(Updates with impact of unrest on economy in 12th paragraph, army colonel in 15th.)
Oct. 5 (Bloomberg) -- Russia, which sells weapons to Syria and maintains a naval base there, joined China in vetoing a European-drafted United Nations resolution that sought to stop the Syrian regime’s deadly seven-month crackdown against dissenters.
Both countries, two of five veto-wielding members in the Security Council, blocked the measure that had the support of nine nations in the 15-member body. Lebanon, India, Brazil and South Africa abstained.
The dual block is a blow to U.S. and European diplomacy, after the draft resolution underwent many changes until the last minute in an effort to persuade Russia, which counts Syria as its top ally in the Middle East, to abstain from the vote. Human Rights Watch yesterday called the outcome “a disgrace.”
“The U.S. is outraged that this council has utterly failed to address an urgent moral challenge and a growing threat to regional peace and security,” U.S. Ambassador Susan Rice said after the vote. She called Russia’s veto a “slap in the face.”
Rice walked out of the chamber after Syrian Ambassador Ja’afari Bashar Ja’afari accused the U.S. of “partaking in genocide” by supporting Israel at the UN.
Russia and China have used their vetoes together on three previous occasions, including votes to block measures against Myanmar and Zimbabwe.
After abstaining in a March vote that authorized NATO-led military action in Libya, Russia has repeatedly criticized the U.S. and European nations for overstepping the mandate to protect Libyan civilians and seeking to topple Muammar Qaddafi instead. Russia has warned against any similar effort to overthrow Syrian President Bashar al-Assad.
“The situation in Syria cannot be considered in the council apart from the Libyan experience,” Russia’s envoy to the UN, Vitaly Churkin, said. Events in North Africa “can only alarm us.”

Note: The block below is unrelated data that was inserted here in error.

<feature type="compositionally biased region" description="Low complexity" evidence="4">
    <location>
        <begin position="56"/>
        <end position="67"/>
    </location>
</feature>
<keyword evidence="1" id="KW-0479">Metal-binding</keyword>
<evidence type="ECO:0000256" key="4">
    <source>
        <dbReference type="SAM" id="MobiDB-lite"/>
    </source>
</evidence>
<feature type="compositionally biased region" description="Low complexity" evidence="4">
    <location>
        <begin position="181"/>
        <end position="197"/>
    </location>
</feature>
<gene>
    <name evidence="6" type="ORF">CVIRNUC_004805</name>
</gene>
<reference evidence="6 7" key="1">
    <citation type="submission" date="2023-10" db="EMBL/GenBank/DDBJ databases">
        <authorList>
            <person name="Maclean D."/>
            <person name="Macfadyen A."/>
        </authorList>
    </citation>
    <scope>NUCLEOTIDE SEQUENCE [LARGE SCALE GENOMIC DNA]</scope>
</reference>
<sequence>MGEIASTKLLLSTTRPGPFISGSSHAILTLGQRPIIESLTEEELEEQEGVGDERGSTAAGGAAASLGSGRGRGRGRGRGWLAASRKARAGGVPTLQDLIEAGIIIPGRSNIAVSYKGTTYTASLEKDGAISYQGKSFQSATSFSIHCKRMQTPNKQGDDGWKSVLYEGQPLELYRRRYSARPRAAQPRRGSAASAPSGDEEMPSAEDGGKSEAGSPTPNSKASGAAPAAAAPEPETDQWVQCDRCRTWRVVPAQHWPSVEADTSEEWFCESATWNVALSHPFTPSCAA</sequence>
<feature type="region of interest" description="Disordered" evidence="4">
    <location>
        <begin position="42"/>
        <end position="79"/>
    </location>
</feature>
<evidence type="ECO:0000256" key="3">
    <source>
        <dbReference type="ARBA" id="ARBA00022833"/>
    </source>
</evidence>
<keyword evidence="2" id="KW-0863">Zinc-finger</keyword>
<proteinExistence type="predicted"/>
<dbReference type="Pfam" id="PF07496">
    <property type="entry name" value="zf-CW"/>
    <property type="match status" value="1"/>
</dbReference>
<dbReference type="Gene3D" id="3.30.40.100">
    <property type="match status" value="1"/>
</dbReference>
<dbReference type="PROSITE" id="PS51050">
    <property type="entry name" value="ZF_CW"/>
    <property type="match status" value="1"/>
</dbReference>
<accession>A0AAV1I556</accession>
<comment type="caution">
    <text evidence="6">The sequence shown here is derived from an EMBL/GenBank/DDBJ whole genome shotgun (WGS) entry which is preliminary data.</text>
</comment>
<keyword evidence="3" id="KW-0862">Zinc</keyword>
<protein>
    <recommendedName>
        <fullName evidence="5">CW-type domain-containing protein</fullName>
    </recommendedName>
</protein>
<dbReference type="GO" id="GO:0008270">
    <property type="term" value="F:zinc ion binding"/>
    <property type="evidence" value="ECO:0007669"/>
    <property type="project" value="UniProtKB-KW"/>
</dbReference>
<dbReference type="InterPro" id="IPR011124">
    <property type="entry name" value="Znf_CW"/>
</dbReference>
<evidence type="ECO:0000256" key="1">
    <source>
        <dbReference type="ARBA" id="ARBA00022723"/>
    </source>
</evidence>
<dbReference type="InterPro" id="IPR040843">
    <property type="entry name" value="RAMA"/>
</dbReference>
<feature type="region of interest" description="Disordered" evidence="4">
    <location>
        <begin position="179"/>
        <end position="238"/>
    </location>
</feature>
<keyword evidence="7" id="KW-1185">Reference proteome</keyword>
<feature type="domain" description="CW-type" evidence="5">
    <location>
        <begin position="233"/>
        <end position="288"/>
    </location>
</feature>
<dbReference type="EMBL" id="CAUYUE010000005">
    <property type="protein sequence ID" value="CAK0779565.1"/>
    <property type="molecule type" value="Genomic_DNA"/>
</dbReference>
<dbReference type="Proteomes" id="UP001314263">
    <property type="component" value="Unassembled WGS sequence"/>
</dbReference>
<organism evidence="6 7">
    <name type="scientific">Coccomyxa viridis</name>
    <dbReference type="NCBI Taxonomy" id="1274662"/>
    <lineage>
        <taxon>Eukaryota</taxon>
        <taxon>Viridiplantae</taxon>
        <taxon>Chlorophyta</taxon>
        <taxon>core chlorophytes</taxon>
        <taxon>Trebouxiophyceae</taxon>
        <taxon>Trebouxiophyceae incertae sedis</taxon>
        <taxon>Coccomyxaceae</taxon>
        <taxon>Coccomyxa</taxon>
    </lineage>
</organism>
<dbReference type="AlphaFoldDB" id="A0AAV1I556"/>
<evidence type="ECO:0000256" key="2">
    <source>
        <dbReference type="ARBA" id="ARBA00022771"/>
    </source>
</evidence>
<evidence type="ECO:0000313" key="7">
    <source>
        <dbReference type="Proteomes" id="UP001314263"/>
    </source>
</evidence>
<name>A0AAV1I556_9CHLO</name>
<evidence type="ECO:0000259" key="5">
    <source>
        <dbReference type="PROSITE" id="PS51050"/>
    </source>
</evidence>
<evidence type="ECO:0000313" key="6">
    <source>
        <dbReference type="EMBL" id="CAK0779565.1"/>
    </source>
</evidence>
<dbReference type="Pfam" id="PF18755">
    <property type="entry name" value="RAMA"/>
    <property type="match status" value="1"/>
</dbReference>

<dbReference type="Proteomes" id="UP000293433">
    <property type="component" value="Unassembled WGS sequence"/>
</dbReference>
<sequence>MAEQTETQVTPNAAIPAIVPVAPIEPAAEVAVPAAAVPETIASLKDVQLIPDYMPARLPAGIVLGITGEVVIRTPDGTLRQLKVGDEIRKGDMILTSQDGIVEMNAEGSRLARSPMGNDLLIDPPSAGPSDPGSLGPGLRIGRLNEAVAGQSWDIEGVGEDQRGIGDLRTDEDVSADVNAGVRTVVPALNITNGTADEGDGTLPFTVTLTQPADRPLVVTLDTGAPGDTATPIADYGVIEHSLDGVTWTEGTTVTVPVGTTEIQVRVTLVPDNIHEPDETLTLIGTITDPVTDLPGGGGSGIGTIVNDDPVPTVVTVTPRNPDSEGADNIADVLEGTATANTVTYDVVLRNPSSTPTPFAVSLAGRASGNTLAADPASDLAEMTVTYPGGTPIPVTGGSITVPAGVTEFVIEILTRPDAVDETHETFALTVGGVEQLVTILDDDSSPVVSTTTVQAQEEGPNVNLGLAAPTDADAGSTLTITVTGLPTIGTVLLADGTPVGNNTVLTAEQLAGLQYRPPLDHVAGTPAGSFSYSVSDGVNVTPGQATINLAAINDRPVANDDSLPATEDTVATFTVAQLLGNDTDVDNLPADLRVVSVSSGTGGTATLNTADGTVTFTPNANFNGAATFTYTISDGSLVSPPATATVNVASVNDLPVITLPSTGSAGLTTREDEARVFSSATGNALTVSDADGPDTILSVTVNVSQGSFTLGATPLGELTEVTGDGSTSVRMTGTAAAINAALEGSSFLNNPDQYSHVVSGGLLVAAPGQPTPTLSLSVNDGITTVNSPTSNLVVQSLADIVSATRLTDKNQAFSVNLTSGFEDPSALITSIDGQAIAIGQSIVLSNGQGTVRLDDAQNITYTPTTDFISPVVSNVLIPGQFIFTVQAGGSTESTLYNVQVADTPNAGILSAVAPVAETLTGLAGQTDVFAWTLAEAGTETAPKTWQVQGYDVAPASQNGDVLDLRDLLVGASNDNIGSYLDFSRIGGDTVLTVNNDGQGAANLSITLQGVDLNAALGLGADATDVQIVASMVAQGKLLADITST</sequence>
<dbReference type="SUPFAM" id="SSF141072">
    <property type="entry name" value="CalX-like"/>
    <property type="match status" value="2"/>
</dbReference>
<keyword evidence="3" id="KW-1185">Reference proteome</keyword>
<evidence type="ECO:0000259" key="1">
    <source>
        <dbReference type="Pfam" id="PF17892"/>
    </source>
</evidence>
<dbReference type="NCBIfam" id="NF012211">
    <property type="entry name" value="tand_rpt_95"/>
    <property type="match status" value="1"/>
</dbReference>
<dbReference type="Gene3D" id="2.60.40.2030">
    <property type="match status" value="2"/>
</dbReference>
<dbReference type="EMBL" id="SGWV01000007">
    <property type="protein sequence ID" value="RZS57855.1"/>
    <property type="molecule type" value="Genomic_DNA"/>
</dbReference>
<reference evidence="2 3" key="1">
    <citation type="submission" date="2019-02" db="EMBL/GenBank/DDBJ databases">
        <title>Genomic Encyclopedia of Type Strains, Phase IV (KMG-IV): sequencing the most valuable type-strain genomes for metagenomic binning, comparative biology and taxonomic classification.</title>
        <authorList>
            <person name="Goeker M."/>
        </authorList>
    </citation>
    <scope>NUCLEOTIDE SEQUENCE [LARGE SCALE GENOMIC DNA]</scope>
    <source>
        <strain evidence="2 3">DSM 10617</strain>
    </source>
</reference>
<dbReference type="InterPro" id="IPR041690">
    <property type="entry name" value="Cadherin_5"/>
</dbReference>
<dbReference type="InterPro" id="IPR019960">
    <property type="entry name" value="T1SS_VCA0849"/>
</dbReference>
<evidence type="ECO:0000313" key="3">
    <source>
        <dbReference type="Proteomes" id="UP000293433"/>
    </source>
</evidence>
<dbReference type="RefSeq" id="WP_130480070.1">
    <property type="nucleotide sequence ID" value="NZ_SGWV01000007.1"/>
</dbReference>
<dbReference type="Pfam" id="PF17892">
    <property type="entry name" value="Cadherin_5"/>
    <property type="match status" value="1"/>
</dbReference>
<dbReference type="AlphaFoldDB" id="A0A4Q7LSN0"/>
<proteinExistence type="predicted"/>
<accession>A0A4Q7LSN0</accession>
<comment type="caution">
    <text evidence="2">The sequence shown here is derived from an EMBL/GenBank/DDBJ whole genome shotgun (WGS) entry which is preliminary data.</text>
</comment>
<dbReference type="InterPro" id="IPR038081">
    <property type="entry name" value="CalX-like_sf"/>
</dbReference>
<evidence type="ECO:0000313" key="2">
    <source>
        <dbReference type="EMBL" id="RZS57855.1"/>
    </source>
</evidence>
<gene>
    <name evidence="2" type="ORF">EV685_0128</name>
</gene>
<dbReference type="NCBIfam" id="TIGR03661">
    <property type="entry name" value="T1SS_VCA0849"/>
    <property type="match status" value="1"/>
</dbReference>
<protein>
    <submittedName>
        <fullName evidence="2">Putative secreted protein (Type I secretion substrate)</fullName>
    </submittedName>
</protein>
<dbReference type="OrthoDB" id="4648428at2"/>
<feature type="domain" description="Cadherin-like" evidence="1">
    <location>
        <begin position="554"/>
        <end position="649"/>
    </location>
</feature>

Rice called the Libya comparison a “cheap ruse by those who would rather sell arms to the Syrian regime than stand with the Syrian people.”
The softened draft called for measures within 30 days if Assad didn’t change course. The resolution also urged “all sides to reject violence and extremism,” acquiescing to demands by nations such as India that also wanted anti-government protesters to be rebuked. Churkin yesterday labeled the Syrian opposition as “terrorists.”
More than 3,600 civilians have died since protests began in March, according to Ammar Qurabi of the National Organization for Human Rights in Syria. About 30,000 people have been detained and 13,000 are still being held, he said.
The unrest will slow economic growth to about 1 percent this year from 5.5 percent in 2010, Finance Minister Mohammad Al-Jleilati said in a Sept. 7 interview. Syria has spent $2 billion defending its currency since the start of the uprising, and has about $18 billion in foreign-currency reserves, Adib Mayaleh, governor of the central bank, said on Aug. 26.
Syria’s government reversed a decision last month to suspend imports that was aimed at shielding reserves, state television reported yesterday.
Opposition groups this month set up the Syrian National Council, following the example of the umbrella group established by rebels in Libya that is now running the country.
Turkish Army Exercises
Riad al As’ad, a Syrian colonel who fled to Turkey after starting the Free Syria Army, called on opposition groups to unite and accused Syrian leaders of stirring up sectarian strife, in an interview with Turkey’s state-run news agency Anatolia yesterday.
“We cannot remain indifferent any longer to the developments in Syria,” Turkish Prime Minister Recep Tayyip Erdogan told reporters yesterday in South Africa, where he is on a state visit. Turkey’s army will stage nine days of exercises in Hatay, the border province where thousands of Syrian refugees are staying, the General Staff said yesterday.
Russia’s close economic and military ties with the Assad regime may account in part for the veto. Syria allowed Russia to build a Russian naval base on the Syrian coast that gives it a presence in the Mediterranean Sea. The port of Tartous is the only Russian base outside the former Soviet republics. Russia also has weapons contracts with Syria worth at least $3 billion, according to the Moscow-based Center for the Analysis of Strategies and Technologies.
Russia’s current stance also reflects how Prime Minister Vladimir Putin, who plans to return to the Kremlin in May as president, rates Assad’s chances of clinging to power.
“The Russians are also aware of realpolitik and won’t back Assad if they’re convinced he’s going to fall,’” said Chris Phillips, an analyst at the Economist Intelligence Unit in London. “At the moment they’re very confident that he’s going stay in power.”
--With assistance from Henry Meyer in Moscow, Bill Varner at the United Nations, Franz Wild in Johannesburg, Emre Peker in Ankara. Editors: Robin Meszoly, Ben Holland, Louis Meixler.
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